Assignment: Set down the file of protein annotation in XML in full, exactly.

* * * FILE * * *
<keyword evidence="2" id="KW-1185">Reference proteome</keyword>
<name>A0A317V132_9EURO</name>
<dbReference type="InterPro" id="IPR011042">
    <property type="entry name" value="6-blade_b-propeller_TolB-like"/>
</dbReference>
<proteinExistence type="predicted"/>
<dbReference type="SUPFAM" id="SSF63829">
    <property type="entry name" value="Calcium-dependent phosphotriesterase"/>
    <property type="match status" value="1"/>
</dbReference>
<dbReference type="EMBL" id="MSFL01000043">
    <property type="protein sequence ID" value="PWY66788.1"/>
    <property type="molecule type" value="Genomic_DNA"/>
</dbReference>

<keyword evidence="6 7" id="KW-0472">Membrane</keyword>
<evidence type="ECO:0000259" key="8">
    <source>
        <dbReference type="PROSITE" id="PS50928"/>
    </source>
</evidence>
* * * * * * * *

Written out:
<keyword evidence="2" id="KW-1185">Reference proteome</keyword>
<name>A0A317V132_9EURO</name>
<dbReference type="InterPro" id="IPR011042">
    <property type="entry name" value="6-blade_b-propeller_TolB-like"/>
</dbReference>
<proteinExistence type="predicted"/>
<dbReference type="SUPFAM" id="SSF63829">
    <property type="entry name" value="Calcium-dependent phosphotriesterase"/>
    <property type="match status" value="1"/>
</dbReference>
<dbReference type="EMBL" id="MSFL01000043">
    <property type="protein sequence ID" value="PWY66788.1"/>
    <property type="molecule type" value="Genomic_DNA"/>
</dbReference>

<keyword evidence="6 7" id="KW-0472">Membrane</keyword>
<evidence type="ECO:0000259" key="8">
    <source>
        <dbReference type="PROSITE" id="PS50928"/>
    </source>
</evidence>